Beyond Bruce Lee
What makes a good fighter? Technique, strength, determination or heart? Or is it in one’s blood? Black belt and owner of Sacramento Brazilian Jiu Jitsu Fight Academy Terry Maxwell can teach you how to subdue an opponent once the fight is on the ground—a crucial aspect of mixed martial arts—plus all kinds of other jiujitsu technique. With his new location across the street from Sacramento City College, you can get schooled hitting the books and the mat.
How many people come to your gym saying they’re going to kick ass but end up quitting?
I get guys like that. I can never judge who’s going to stick and who’s not going to stick. Some of the most athletic looking guys have come in and professed how dedicated they are, this is their lives and they knew from the minute they saw it this is what they wanted to do. They came for one or two sessions and never came back.
Recently, I had a guy, 300 pounds, come in and train and threw up all over my mats and left without saying goodbye. I didn’t think I was going to see him again, he didn’t profess to anything, just quiet. But he came back, signed up, has been training every day since. It’s been a few months, and now I think he’s down to 250 pounds. Once they’re humbled, they have two choices: come in to learn this or just not come back.
Is Brazilian jiujitsu useful in the real world?
What you do in the gym prepares you for what happens in the street. Unfortunately, I have had to use jiujitsu a few times, but I do not encourage street fighting at all. I have strict rules against it in my academy, but in the streets there are no rules. So, you have to know survival if you are confronted. You have to know how to get out.
Brute strength or technique?
Technique always wins. A guy who comes to mind is Caio Terra, multiple world champion, competes at maybe 130 [pounds], he can go into the open [weight] division of black belts and do well. He is so technical, so smooth. I heard in an interview that he doesn’t do any strength conditioning at all. He doesn’t believe in it.
Could Bruce Lee hang with today’s best black belt?
(Laughs.) You take Bruce Lee’s skill set he had at that time, and he wouldn’t stand a chance against even a blue belt, probably. That’s not to say he didn’t have the ability to learn. … But there’s no way. Even in mixed martial arts, he wouldn’t be able to beat a C-level fighter. He was working with what he had.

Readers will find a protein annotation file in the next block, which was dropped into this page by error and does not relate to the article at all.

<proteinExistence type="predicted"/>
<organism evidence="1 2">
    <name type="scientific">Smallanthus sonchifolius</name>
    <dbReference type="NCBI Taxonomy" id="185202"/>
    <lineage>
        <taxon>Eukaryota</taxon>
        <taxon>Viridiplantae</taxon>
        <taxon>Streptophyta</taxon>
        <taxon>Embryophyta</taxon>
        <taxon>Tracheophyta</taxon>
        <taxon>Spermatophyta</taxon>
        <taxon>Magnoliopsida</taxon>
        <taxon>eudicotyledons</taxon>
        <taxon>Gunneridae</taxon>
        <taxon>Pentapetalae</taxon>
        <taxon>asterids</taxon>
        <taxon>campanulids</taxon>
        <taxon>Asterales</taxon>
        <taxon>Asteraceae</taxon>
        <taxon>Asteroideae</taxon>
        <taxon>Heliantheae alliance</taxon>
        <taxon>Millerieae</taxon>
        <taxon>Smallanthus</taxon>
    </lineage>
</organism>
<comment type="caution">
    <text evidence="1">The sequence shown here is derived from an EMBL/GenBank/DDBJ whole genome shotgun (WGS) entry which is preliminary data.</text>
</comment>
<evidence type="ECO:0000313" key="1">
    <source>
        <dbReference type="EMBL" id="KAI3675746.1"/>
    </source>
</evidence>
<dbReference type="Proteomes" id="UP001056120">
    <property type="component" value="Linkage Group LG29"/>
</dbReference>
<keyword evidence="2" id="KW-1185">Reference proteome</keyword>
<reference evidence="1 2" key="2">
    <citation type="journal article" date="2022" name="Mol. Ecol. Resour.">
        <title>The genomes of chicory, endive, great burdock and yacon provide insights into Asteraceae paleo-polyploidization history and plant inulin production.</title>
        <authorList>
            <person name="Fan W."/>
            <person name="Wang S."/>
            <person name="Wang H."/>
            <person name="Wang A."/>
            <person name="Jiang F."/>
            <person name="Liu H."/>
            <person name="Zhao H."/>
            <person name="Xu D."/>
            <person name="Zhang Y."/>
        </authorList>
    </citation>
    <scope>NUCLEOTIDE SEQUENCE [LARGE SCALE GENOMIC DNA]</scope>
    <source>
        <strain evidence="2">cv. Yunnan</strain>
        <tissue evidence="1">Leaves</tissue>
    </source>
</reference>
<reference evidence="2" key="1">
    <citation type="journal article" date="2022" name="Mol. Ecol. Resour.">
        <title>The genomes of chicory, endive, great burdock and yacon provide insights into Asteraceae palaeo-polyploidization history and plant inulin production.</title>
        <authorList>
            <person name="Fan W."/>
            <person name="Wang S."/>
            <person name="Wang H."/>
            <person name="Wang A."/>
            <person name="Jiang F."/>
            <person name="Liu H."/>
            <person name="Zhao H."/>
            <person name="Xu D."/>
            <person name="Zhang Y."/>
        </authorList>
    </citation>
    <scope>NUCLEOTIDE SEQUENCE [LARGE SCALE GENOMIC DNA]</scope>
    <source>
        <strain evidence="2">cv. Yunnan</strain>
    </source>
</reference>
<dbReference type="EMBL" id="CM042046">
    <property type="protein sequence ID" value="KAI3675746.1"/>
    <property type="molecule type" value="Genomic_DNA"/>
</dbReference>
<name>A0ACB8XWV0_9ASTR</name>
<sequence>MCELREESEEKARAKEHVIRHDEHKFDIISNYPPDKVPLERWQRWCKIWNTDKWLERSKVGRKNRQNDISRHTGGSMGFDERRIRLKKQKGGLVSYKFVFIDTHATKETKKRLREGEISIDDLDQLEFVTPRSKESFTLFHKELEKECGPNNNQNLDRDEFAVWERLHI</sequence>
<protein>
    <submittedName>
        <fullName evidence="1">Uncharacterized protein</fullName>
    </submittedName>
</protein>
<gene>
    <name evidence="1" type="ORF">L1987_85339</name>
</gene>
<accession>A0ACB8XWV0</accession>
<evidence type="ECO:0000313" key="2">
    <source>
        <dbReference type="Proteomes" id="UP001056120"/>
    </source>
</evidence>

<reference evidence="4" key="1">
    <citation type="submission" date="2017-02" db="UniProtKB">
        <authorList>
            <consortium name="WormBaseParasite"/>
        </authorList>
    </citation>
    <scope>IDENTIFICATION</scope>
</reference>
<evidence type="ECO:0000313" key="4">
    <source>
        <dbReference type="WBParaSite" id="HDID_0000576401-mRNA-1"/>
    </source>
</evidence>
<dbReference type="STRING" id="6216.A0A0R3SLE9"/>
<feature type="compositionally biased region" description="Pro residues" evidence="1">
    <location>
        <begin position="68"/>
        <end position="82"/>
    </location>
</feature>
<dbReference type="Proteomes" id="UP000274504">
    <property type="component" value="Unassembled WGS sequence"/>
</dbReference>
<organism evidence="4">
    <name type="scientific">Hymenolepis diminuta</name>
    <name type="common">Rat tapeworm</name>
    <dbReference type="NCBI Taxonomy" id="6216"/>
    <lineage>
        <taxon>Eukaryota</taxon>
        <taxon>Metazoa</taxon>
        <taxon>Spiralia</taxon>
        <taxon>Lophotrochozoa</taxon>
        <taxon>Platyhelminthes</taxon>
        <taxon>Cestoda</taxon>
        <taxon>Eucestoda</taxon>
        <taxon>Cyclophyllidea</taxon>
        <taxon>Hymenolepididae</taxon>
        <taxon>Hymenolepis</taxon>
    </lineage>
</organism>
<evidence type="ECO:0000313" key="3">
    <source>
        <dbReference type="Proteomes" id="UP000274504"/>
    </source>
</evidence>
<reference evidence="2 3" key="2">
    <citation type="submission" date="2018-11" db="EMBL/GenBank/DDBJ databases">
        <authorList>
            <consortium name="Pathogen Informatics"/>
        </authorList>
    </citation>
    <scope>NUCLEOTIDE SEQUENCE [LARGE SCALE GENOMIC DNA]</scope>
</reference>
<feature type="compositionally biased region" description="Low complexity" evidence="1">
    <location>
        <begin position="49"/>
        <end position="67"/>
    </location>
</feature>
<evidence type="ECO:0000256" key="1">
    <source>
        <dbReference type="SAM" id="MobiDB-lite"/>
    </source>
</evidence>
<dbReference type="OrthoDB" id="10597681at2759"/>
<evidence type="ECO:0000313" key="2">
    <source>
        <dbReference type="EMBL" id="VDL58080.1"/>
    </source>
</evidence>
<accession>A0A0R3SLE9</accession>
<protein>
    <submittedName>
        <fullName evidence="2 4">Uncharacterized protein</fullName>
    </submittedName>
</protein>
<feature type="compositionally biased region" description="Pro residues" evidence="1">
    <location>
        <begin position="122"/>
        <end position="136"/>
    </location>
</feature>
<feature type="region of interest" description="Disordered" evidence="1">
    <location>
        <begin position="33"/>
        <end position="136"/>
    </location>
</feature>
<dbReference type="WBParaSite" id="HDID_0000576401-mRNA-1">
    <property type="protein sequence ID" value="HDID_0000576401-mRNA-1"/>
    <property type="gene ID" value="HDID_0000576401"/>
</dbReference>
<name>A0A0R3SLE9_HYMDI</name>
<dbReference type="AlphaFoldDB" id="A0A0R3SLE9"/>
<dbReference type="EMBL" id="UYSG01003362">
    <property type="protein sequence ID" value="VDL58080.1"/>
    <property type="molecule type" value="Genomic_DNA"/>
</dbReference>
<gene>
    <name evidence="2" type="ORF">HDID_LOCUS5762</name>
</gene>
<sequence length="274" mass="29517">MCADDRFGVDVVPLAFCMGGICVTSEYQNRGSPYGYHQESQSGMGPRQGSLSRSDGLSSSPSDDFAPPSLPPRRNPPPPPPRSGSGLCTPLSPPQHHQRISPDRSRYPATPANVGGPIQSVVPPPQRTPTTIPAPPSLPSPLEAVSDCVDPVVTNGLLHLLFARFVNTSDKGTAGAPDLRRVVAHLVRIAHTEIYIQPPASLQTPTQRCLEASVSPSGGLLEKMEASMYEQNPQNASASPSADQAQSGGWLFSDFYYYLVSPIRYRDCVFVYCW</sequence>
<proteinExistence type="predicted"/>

But he was tough.
He was aware of submissions. In Enter the Dragon, he killed Chuck Norris with a guillotine; they make it sound more like a neck break. Also, he did an arm bar in Enter the Dragon. He was aware, definitely ahead of his time.
How did you open your first gym?
I had been teaching at other places, just spreading my time running around town. Sometimes I was traveling 50 miles. I had it in my mind that I was going to do this.
I didn’t have the funds. We really did it on a shoestring budget. It really was a risk for me to take when I opened that academy, but it was calculated and it was worth it to me. It really put me in a hardship for the first year and a half and put my family in a hardship. We struggled, but in the end, it was all worth it. I gained a lot of students, and success only came through that hardship, and it made me appreciate what I have today.
What do you like most about jiujitsu?
Seeing how it has changed my student’s lives. The ones who get it in their blood, it changes everything about them. It really improves their life. It really affects them in every facet, every way, it really cleans them up. I have a few students, I can imagine what road they would have went down had they not found jiujitsu—probably wouldn’t be too pretty. I really didn’t know how I affected lives before I started teaching. That’s the best part.
How has the fighting scene changed over the last 10 years?
More people are aware of what jiujitsu is now because every [Ultimate Fighting Championship] fighter does it. Technically, what has changed is that it doesn’t even look the same from when I began. Guys that are blue belts are throwing moves that didn’t even exist back in the ’90s. The whole game, especially the sporting game, looks completely different.
YouTube is what has changed the game the most. Back in the day we would have to buy video tapes, which was a pain—scrolling through video. Now with YouTube, it’s the click of a button and mere minutes to break down someone’s game. Immediately when people are doing new things, you recognize it and implement it. As an instructor, I’m on YouTube every night, late, studying.